Eat bugs, fight hunger and malnutrition

Beetles, caterpillars, wasps can supplement diets, give nutrition and create employment, says FAO

By Jyotika Sood
Published: Wednesday 15 May 2013

imageThe United Nation’s Food and Agriculture Organisation (FAO) in its recent report has suggested that eating insects like beetles, caterpillars, bees, wasps, ants and grasshoppers can help fight hunger and malnutrition. This would help in food security and would provide employment, says the report “Edible insects: Future prospects for food and feed security”.

The report says there are about one million known species in the world and insects account for more than half of all living organisms classified so far. Insects are one of the major and readily available sources of nutrition and it is estimated that insects form part of the traditional diets of at least 2 billion – one-third of world’s population. The report was released on May 13 in Rome during a three-day international conference on Forests for Food Security and Nutrition that culminates today.

According to FAO’s research, carried out along with Netherlands’s Wageningen University, humans worldwide consume more than 1,900 insect species. Of these, the most consumed insects are beetles (31 per cent), caterpillars (18 per cent), bees, wasps and ants (14 per cent) and grasshoppers, locusts and crickets (13 per cent). Many insects are rich in protein and good fats and high in calcium, iron and zinc. Beef has an iron content of 6 mg per 100 g of dry weight, while the iron content of locusts varies between 8 mg and 20 mg per 100 g of dry weight, depending on the species and the kind of food they themselves consume.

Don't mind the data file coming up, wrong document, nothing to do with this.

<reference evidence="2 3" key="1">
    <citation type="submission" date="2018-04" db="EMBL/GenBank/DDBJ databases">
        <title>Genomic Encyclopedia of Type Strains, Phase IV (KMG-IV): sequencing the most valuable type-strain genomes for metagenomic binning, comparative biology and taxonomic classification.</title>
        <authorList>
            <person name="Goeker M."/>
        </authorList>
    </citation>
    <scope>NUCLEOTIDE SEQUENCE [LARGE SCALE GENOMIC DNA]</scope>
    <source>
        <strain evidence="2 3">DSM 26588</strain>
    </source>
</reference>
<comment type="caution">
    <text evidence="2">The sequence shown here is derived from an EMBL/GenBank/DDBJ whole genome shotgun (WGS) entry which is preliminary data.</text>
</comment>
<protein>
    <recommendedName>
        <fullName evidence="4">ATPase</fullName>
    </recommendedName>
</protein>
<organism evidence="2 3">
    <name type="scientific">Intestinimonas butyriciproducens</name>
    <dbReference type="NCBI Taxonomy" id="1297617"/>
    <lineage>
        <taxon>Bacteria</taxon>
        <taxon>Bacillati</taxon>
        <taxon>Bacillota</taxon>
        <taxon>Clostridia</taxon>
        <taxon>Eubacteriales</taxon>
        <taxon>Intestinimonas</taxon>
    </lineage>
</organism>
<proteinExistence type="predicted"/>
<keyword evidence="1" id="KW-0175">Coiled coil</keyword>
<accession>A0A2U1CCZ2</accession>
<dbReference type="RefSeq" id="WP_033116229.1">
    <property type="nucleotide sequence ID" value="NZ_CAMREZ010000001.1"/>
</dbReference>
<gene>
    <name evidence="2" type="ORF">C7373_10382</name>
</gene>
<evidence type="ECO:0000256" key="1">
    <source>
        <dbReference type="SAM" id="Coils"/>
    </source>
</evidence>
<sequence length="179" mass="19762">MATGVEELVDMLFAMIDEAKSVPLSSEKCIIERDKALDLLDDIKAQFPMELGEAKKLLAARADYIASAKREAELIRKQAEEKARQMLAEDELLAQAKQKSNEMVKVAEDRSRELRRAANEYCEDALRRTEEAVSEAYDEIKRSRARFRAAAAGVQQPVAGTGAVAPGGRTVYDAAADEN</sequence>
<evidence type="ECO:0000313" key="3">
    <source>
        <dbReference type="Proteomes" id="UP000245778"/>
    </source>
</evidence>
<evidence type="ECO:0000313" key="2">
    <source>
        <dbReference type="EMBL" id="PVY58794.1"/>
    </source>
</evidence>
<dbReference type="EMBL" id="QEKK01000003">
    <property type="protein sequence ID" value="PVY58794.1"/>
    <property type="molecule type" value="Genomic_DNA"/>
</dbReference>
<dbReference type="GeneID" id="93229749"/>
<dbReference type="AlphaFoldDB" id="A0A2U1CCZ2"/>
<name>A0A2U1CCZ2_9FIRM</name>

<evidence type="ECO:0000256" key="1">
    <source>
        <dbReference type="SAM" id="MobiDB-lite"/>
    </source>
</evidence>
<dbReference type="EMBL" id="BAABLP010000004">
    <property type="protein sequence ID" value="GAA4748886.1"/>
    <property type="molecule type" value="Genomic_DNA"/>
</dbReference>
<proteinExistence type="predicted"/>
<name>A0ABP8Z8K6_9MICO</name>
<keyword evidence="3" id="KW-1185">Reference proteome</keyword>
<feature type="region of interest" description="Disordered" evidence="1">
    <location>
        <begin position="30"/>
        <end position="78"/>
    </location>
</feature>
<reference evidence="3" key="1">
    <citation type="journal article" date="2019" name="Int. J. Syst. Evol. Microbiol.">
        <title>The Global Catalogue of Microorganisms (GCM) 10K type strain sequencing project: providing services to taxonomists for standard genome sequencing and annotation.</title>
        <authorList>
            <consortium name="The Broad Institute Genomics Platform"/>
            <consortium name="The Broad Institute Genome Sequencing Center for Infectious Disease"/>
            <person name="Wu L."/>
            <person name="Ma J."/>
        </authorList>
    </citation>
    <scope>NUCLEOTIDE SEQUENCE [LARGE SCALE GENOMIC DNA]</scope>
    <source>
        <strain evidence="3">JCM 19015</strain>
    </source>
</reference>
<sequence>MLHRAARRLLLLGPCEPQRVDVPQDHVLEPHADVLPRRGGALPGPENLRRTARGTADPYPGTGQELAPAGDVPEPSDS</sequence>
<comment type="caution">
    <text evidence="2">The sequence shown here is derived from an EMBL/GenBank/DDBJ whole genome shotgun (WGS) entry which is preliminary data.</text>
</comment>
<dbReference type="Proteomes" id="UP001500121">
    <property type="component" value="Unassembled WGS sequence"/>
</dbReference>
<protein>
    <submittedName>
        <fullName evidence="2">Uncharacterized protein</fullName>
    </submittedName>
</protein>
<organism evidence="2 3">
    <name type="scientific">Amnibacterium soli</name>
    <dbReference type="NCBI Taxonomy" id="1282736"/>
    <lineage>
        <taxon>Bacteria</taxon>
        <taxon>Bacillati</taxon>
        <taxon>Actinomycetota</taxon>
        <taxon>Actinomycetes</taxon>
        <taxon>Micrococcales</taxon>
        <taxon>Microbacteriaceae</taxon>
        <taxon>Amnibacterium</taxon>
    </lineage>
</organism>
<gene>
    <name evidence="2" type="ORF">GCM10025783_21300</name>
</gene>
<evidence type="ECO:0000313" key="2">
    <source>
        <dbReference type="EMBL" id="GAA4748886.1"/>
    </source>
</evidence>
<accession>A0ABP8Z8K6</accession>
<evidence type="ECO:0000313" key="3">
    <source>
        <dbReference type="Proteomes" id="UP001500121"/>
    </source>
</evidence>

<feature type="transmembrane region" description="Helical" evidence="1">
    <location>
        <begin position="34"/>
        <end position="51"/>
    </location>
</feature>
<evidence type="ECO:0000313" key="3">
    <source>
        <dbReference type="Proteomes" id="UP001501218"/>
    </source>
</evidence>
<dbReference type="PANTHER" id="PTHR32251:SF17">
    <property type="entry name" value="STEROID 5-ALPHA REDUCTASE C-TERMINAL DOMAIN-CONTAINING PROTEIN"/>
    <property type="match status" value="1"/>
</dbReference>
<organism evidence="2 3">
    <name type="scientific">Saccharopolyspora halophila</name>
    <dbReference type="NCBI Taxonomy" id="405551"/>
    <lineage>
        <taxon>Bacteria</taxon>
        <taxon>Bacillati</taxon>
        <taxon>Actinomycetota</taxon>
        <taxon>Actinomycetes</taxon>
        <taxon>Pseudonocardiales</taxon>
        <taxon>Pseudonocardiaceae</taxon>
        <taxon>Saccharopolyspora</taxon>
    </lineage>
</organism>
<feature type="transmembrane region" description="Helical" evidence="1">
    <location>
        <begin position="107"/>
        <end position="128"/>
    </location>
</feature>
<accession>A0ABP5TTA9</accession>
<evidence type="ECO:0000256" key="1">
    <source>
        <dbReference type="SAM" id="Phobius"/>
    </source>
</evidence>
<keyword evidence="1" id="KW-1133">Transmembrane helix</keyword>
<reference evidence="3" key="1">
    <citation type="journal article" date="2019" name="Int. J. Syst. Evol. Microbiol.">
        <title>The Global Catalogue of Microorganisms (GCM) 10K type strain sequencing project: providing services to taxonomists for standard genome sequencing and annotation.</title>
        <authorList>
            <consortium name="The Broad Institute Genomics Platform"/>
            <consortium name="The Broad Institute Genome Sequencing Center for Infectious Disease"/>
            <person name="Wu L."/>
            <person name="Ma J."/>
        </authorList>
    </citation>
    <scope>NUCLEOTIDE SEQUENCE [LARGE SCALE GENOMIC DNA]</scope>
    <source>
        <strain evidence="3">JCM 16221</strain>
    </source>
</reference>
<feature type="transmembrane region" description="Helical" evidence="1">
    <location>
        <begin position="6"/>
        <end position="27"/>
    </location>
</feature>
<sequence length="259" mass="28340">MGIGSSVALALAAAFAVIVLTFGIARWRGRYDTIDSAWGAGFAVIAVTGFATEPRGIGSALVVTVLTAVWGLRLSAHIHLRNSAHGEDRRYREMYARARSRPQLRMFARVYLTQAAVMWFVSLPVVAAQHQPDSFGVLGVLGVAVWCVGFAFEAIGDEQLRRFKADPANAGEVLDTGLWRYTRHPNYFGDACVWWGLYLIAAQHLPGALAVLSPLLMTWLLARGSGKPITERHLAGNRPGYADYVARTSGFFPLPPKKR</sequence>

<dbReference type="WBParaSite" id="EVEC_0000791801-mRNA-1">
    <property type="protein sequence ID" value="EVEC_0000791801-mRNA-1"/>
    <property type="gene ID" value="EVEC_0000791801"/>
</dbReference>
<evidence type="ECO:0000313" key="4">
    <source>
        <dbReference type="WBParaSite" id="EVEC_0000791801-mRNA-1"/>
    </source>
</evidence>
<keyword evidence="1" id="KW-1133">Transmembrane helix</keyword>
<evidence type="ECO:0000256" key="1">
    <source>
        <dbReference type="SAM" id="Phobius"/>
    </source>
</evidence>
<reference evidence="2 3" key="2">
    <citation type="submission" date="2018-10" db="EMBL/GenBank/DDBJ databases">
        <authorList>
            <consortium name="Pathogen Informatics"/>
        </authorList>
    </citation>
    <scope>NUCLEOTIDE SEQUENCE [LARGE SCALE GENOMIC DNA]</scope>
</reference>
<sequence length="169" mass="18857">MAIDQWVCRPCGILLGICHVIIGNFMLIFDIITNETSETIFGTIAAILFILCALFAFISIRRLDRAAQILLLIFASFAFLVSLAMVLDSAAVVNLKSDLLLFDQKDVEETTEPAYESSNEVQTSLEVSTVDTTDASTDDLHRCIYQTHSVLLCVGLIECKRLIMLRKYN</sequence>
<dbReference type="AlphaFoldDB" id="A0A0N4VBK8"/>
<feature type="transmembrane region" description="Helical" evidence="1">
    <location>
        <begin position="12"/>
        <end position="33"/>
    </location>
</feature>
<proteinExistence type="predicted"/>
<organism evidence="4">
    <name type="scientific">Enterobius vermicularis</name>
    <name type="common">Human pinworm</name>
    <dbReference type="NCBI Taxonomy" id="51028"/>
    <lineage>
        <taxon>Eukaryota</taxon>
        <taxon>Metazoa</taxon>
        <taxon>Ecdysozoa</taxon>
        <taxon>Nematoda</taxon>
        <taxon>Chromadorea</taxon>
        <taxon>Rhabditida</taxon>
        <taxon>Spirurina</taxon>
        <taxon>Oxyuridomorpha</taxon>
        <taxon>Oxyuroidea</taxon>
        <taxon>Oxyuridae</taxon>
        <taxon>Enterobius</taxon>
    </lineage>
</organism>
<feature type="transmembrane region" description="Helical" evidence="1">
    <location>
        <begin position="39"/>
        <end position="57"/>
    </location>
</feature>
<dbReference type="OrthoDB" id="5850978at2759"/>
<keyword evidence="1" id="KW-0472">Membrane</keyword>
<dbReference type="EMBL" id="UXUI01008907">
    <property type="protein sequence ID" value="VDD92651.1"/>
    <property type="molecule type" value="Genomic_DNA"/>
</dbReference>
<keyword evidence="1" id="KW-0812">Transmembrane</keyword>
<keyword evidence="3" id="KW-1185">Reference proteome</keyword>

The report’s co-author Eva Muller explains, “We are not saying that people should be eating bugs. We are saying that insects are just one resource provided by forests, and insects are pretty much untapped for their potential for food, and especially for feed.” Muller is also director of FAO’s Forest Economic Policy and Products Division. Besides, insect gathering and farming can offer employment and cash income, for now mostly at the household level but also potentially in industrial operations, FAO suggests.

The report says that trade in insects was thriving in cities such as Bangkok and Kinshasa and that a similar culture of insect consumption - entomophagy - should be established elsewhere, stressing that it was often cheaper to farm insects. It concludes saying: “History has shown that dietary patterns can change quickly, particularly in a globalised world. The rapid acceptance of raw fish in the form of sushi is a good example.”

However, Muller admitted, “consumer disgust remains one of the largest barriers to the adoption of insects as viable sources of protein in many Western countries.” But she contended that brands such as yoghurt maker Danone and Italian alcoholic drinks maker Campari used dye from insects to colour their products. Notably, Danone has been selling its yoghurt in India for quite some time now.


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